How Mini persuaded the CFO on the potential of the metaverse

As Mini trials its first metaverse experience, the car marque’s brand lead says marketers must be clear on objectives when trying to get buy in.

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Marketers must be clear about their objectives and “humble in expectation” when speaking to their CFO about opportunities in the metaverse, Mini’s head of global brand management Sebastian Beuchel has said as the brand launches its first metaverse experience.

The ‘MINIVerse’, a Meta Horizon Worlds experience built in partnership with Pereira O’Dell and Creative Shop, allows players to race a Mini around a gravity defying track. Spectators can interfere to help or hinder drivers, pressing buttons to flick cars off ramps or block them with “whac-a-mole” style pins. Players can also customise their car and unlock other Mini vehicles.

According to Meta, the true potential of the metaverse is still five to 10 years away, so Beuchel admitted that for a marketer, getting the CFO and CEO on board could be a challenge.

“What’s critical is to be clear about the objectives and at the same time humble in expectation, because what we see today is far from what the metaverse will one day be able to deliver,” he told Marketing Week at a press roundtable hosted by Meta at the Cannes Lions International Festival of Creativity.

I’m convinced the metaverse and respective tech can do a great job on further levels down the value chain, but at this point in time we’re really focused on the upper funnel KPIs.

Sebastian Beuchel, Mini

“However, I think there is no point in waiting. The whole thing is evolving and I’d rather be a part of contributing to the ways it can take shape and in that way learning how to improve as we go forward.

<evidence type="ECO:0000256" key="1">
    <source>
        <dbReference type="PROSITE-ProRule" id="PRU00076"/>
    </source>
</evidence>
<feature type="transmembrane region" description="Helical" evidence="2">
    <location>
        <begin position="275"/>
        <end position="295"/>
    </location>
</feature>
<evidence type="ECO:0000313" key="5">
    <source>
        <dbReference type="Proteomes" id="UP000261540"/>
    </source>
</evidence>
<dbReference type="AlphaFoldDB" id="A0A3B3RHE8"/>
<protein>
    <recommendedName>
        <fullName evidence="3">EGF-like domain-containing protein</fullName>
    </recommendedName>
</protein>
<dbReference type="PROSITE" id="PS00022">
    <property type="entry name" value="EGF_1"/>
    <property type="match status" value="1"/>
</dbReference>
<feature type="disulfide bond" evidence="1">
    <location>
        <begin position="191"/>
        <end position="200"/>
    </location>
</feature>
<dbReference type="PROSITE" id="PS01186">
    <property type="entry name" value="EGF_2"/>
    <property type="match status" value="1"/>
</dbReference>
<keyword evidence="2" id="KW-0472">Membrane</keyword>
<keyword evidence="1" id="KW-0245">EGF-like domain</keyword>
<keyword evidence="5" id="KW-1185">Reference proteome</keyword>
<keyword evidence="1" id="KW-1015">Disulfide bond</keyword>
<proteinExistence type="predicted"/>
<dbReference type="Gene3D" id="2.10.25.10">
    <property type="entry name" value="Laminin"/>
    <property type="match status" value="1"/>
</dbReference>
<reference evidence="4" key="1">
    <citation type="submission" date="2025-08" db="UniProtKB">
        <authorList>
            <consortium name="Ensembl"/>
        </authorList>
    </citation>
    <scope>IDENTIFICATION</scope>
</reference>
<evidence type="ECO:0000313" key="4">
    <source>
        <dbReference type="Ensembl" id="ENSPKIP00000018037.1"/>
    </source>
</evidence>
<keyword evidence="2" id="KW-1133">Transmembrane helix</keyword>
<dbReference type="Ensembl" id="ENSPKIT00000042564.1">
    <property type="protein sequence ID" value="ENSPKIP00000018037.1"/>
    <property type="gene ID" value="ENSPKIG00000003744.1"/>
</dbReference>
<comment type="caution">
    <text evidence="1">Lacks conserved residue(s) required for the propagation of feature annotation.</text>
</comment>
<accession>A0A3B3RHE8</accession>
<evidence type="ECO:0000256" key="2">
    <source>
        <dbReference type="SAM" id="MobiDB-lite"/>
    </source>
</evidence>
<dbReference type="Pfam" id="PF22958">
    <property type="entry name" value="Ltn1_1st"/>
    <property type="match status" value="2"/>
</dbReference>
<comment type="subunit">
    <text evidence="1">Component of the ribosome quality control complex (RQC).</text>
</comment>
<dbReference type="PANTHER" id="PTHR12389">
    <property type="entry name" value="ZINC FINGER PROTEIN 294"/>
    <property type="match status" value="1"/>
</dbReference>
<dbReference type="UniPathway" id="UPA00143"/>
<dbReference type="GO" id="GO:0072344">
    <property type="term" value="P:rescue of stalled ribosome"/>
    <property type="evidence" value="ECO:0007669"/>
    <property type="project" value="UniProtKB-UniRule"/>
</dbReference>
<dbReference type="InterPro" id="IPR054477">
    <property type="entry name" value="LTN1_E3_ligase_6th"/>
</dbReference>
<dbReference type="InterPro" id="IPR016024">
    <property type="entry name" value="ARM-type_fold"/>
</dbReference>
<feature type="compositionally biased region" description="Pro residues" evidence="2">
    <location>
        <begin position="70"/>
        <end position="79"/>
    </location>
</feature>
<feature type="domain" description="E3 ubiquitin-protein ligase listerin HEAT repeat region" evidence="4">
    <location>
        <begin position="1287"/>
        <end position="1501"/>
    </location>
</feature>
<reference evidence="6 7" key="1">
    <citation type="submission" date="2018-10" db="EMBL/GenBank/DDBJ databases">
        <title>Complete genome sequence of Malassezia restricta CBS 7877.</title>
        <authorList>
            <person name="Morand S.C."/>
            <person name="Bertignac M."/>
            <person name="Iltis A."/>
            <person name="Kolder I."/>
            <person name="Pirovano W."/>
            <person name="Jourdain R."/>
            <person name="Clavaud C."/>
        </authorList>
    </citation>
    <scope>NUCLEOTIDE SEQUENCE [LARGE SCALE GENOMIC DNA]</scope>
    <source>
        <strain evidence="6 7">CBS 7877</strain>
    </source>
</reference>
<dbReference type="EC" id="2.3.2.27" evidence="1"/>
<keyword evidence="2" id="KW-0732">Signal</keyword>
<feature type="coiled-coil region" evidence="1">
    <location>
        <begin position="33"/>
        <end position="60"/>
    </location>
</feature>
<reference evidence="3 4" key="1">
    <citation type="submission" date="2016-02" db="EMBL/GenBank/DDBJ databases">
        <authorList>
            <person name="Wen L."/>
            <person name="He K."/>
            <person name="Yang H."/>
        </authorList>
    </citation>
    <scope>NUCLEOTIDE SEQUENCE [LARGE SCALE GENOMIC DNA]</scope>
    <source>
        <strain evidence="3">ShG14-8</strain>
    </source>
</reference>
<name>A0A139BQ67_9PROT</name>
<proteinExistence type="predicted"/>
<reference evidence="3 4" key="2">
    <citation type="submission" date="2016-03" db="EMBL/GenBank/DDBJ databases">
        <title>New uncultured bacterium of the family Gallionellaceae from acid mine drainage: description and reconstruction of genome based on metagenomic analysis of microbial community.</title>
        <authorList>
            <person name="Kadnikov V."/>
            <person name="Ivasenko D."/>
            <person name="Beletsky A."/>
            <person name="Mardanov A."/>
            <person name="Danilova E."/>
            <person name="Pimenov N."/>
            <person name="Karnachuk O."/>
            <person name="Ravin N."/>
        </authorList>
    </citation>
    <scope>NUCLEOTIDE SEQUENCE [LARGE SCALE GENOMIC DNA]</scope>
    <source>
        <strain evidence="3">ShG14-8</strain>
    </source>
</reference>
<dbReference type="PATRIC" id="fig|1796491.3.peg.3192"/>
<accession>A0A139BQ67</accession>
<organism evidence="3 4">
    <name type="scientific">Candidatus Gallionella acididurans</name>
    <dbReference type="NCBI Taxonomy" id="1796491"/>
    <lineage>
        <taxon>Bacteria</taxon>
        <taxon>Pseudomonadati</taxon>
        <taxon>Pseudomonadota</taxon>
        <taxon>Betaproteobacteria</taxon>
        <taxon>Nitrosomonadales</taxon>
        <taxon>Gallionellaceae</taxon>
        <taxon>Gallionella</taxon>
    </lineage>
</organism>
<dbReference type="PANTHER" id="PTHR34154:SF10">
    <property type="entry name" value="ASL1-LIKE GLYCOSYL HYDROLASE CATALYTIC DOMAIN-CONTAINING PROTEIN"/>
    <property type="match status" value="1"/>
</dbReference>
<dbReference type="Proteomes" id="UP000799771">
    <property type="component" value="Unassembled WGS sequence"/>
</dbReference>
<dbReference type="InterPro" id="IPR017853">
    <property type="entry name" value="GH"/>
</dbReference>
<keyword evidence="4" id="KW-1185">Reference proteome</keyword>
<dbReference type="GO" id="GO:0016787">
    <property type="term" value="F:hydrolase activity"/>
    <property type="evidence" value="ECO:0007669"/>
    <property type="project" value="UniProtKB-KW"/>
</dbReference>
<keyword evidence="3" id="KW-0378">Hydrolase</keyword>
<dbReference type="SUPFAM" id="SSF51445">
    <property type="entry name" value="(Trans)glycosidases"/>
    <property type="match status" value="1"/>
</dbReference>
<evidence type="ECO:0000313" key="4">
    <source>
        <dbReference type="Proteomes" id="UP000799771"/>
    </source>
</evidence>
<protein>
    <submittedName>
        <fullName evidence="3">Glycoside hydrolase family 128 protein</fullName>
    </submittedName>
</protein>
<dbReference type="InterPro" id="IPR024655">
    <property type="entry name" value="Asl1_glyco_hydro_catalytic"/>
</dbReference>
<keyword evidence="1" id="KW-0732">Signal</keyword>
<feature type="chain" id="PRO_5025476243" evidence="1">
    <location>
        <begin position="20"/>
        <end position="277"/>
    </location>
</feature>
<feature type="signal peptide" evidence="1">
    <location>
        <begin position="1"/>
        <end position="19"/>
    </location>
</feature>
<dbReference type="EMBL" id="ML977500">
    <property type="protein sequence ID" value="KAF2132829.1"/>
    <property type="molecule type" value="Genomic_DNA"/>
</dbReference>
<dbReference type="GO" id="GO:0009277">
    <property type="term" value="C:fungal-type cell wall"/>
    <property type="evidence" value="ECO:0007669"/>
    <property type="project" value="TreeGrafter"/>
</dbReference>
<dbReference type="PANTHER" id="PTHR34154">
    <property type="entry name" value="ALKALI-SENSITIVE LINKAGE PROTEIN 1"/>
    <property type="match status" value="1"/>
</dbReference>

“It is also part of our brand to be a forerunner – we’re a little faster, quicker and more receptive to these kinds of technologies than some of our competitor brands. That is an argument that even the CFO should buy.”

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For Mini, the metaverse experience is being looked at as a tool to drive brand awareness and reputation, while engaging audiences it is less able to reach in other spaces.

“At this point of time it’s not about selling cars to the audience as a primary objective. At the moment it’s about brand awareness, hopefully bringing Mini up the consideration list in the moment when [consumers are] deciding to buy a car. We want them to associate the brand with something that is uplifting, fun and relevant and part of their lifestyle so when it comes to that moment, Mini is top of the list,” he said.

“I’m convinced the metaverse and respective tech can also do a great job on further levels down the value chain, but at this point in time we’re really focused on the upper funnel KPIs.”

Beuchel said Mini decided to venture in to the metaverse to “build on what makes Mini popular in this universe” – which he said is Mini being the “most fun to drive car”. The brand also wanted to create a “new social space” for Mini “fans” to come together.

“Mini is a love brand, a community brand, both in the offline and online world,” he said, noting that there are Mini car clubs around the world.

“Those fans really enjoy coming together… to share the passion of the brand and the lifestyle that comes with that… What we see here is the opportunity to build an incremental community.

“That’s not to say all our existing fans will adopt and move into the space but I’m sure we will reach new audiences that we might not reach with a physical get together.”